During the sales process, the prospect may – and usually does – mention obstacles to getting the deal done. Reasons they might not want to do the deal. They might say “It’s too expensive,” or “your competitor has feature X that you don’t have, and we really need feature X.”
This is a normal part of the sales process. These are called “objections” and the process for getting through them is objection handling.
Objection handling is an important skill for sales people. But if that skill is augmented with great product knowledge (provided by product managers) sales take off.
Prospects may have all kinds of objections, and not all have to do with the product. A prospect might be concerned that your company might go out of business, or that there won’t be enough skilled consultants to handle their implementation needs, just to give two examples. But in this article, I focus on handling objections related to the product.
To a large degree it’s not because they are mean or terrible people. There are two reasons. First, objections are used as a negotiating tactic. The prospect might want a better deal, or more services, or just to keep the sales person off balance. And having a few good objections gives the prospect leverage in the negotiation.
But the other reason, and the focus of this article, is that the prospect is working to reduce the risk of making the wrong decision.
The cost of making a wrong decision, especially when buying a business application or service, is very high. There’s the monetary cost – usually substantial for an enterprise application or system. And the change management cost of moving an organization to a new system – your system – is likely to be very high as well. If the new system – your system – doesn’t work, and doesn’t deliver the business value expected, there’s no good outcome for the prospect. At best the prospect has egg on their face. More likely, they don’t get promoted, or they even get fired. And since the business results aren’t there, the business suffers.
So, prospects do everything they can to reduce those risks.
But the risk mitigation we’re concerned about in this article is their product-related buying objections, and how to get the prospect past them.
There is an ethical consideration at the outset in the objection handling process. It applies to the whole selling process. And that is that you must have a good faith belief that your solution will actually benefit the prospect.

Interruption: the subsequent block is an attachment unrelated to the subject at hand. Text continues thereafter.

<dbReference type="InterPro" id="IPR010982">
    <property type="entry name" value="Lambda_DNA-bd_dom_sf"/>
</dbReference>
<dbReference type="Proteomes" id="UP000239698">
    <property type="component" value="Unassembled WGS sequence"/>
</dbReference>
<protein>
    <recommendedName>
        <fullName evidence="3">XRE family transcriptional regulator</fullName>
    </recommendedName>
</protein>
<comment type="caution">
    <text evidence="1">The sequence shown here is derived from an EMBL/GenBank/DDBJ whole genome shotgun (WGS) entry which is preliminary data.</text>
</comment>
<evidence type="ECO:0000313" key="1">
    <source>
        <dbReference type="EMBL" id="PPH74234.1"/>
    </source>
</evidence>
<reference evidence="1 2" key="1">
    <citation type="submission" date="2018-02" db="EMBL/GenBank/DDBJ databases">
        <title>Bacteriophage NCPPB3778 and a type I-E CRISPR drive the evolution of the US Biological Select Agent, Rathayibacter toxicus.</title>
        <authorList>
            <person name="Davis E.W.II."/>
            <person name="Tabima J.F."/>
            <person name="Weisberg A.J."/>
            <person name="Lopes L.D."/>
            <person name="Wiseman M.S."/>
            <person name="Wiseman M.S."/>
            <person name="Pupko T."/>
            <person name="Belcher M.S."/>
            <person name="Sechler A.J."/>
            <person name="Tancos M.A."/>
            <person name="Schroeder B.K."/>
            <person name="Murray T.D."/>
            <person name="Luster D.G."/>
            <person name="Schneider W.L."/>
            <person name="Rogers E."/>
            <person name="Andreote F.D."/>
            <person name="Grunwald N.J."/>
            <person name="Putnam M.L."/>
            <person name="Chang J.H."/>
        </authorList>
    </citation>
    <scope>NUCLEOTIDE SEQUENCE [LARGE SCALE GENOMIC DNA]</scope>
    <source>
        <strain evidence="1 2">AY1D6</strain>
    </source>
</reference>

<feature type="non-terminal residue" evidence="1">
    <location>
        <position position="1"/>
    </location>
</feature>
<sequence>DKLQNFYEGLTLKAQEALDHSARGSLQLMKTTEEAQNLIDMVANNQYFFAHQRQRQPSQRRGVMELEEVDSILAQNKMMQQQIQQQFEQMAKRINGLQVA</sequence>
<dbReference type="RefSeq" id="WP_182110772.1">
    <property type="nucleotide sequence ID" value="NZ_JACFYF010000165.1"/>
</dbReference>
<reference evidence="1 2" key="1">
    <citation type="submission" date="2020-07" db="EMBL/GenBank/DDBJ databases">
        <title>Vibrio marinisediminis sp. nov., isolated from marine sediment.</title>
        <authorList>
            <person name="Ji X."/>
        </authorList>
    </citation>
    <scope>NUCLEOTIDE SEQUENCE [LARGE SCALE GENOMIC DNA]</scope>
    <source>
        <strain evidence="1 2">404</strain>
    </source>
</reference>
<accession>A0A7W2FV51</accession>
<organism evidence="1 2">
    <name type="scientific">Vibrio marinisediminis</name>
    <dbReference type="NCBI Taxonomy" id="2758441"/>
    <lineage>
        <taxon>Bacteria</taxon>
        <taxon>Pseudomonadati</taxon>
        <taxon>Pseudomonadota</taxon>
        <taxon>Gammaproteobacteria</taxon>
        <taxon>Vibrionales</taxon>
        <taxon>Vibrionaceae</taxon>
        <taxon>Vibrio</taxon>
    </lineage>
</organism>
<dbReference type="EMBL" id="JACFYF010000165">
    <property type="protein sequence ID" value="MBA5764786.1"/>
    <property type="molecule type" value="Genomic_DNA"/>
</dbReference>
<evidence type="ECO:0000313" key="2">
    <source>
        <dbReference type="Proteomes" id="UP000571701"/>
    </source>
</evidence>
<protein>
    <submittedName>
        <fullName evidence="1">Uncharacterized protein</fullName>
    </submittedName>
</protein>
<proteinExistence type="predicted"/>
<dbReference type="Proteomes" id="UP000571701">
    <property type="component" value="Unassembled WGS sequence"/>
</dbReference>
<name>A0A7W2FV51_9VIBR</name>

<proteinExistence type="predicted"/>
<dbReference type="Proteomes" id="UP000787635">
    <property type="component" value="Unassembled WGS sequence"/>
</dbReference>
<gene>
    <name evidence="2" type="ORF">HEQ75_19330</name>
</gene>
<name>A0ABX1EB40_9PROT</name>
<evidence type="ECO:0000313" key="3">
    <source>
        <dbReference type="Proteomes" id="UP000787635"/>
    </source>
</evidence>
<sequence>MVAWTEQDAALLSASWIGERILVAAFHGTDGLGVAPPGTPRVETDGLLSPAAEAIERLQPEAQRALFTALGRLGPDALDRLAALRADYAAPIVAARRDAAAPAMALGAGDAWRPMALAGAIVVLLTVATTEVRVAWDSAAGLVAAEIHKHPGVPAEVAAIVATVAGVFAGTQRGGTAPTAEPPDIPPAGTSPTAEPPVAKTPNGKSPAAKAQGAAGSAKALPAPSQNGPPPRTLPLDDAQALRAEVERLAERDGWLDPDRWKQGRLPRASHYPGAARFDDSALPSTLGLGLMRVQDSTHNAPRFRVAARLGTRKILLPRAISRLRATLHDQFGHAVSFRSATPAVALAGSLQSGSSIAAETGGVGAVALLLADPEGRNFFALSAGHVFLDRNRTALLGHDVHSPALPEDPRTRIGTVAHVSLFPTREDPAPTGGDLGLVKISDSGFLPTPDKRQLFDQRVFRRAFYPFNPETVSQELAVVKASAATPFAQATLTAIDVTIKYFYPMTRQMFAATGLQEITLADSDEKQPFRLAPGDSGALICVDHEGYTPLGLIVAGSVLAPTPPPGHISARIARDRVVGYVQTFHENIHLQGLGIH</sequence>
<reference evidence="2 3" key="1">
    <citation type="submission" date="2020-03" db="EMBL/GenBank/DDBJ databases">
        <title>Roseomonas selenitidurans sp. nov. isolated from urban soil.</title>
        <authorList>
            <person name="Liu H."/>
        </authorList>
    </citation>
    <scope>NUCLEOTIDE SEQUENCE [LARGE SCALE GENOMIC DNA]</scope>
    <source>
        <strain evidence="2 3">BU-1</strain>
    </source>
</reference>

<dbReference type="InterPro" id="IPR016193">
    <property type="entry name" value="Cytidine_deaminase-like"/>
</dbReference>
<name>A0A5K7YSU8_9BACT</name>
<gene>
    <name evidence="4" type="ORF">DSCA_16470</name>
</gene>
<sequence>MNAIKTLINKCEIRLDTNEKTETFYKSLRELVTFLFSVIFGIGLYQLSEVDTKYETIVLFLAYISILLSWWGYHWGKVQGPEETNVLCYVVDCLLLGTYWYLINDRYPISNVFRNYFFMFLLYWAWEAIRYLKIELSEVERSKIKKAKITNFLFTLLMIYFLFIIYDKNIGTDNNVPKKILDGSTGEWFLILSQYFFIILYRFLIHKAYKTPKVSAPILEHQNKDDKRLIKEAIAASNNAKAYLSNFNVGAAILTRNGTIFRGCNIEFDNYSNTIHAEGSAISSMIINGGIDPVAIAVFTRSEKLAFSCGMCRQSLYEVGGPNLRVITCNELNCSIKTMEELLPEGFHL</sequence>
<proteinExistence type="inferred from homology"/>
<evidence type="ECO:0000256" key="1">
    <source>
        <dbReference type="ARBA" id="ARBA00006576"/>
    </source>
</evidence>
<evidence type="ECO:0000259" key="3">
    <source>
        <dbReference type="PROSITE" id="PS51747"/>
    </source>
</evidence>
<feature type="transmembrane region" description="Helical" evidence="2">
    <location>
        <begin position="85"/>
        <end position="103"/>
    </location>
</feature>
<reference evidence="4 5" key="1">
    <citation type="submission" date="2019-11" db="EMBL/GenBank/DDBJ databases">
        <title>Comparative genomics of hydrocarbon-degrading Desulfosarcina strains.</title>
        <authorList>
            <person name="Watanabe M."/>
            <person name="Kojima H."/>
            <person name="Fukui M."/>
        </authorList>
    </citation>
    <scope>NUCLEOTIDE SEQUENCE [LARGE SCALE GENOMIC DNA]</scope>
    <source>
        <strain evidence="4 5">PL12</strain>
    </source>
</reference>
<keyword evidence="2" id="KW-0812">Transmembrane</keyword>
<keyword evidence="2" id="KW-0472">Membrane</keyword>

Don’t be the person who makes any promise necessary to get the business, when your solution isn’t actually a good fit for the prospect. And don’t enable your sales people to do that either!
That said, let’s get down to brass tacks.
From a rational standpoint, we have one main goal when responding to a prospect’s objections – to reduce their perception of risk.
Better product knowledge, and being able to show how customers are using the product to solve their real world problems, goes a long way toward addressing these objections. If you can talk about a customer who has faced a similar problem as the prospect’s, and solved it with your solution that gives you a strong, persuasive story for reducing perceived risk.
Likewise, showing the prospect a demo of your product that shows how it addresses their specific needs is great for reducing perceived risk.
You can predict many product-related objections in advance. These types of objections come up in almost any sales situation. They include:
You can sometimes preempt objections like these upfront. Asking good questions during discovery (see the previous article) and doing a good prospect-focused demo will help reduce objections. But they’re always likely to come up.
How do you prepare the sales team for these kinds of objections? The best way is to give the sales people true stories they can tell about how other customers have been successful. For each of the expected objections, you prepare various stories based on the experiences your customers have with your product and on your various design and implementation decisions. And of course, if you have amazing features that are differentiating, you want to have stories about them as well.
There are three key story types to develop:
This brief article has just touched the surface of objection handling. I hope it’s given you some ideas and techniques for getting started helping your sales team achieve and crush their quotas!
Do you provide objection handling tools for your sales people? I’d love to hear about what you’ve done in the comments.
Your host and author, Nils Davis, is a long-time product manager, consultant, trainer, and coach. He is the author of The Secret Product Manager Handbook, many blog posts, a series of video trainings on product management, and the occasional grilled pizza.
Please log in again. The login page will open in a new tab. After logging in you can close it and return to this page.